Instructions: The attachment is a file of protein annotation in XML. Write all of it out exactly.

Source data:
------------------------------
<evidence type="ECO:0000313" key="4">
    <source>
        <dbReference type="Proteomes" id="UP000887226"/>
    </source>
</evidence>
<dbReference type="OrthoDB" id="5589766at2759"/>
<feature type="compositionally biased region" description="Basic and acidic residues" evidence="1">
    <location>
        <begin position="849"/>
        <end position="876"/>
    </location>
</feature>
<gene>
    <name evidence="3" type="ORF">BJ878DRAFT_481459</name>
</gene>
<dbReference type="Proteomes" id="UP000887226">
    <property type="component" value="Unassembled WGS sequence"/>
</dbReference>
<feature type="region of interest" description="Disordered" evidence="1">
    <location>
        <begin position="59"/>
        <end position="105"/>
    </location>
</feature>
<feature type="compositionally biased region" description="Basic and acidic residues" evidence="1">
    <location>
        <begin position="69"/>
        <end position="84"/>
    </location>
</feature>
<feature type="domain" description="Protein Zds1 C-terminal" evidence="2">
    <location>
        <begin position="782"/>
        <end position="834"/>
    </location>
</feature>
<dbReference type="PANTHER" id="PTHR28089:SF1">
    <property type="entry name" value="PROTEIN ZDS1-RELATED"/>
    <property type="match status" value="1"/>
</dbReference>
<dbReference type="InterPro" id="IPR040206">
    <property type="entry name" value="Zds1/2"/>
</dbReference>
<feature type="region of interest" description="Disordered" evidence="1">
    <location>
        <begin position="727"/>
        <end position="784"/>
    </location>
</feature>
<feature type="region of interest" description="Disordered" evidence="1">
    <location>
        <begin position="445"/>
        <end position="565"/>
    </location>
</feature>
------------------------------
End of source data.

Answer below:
<evidence type="ECO:0000313" key="4">
    <source>
        <dbReference type="Proteomes" id="UP000887226"/>
    </source>
</evidence>
<dbReference type="OrthoDB" id="5589766at2759"/>
<feature type="compositionally biased region" description="Basic and acidic residues" evidence="1">
    <location>
        <begin position="849"/>
        <end position="876"/>
    </location>
</feature>
<gene>
    <name evidence="3" type="ORF">BJ878DRAFT_481459</name>
</gene>
<dbReference type="Proteomes" id="UP000887226">
    <property type="component" value="Unassembled WGS sequence"/>
</dbReference>
<feature type="region of interest" description="Disordered" evidence="1">
    <location>
        <begin position="59"/>
        <end position="105"/>
    </location>
</feature>
<feature type="compositionally biased region" description="Basic and acidic residues" evidence="1">
    <location>
        <begin position="69"/>
        <end position="84"/>
    </location>
</feature>
<feature type="domain" description="Protein Zds1 C-terminal" evidence="2">
    <location>
        <begin position="782"/>
        <end position="834"/>
    </location>
</feature>
<dbReference type="PANTHER" id="PTHR28089:SF1">
    <property type="entry name" value="PROTEIN ZDS1-RELATED"/>
    <property type="match status" value="1"/>
</dbReference>
<dbReference type="InterPro" id="IPR040206">
    <property type="entry name" value="Zds1/2"/>
</dbReference>
<feature type="region of interest" description="Disordered" evidence="1">
    <location>
        <begin position="727"/>
        <end position="784"/>
    </location>
</feature>
<feature type="region of interest" description="Disordered" evidence="1">
    <location>
        <begin position="445"/>
        <end position="565"/>
    </location>
</feature>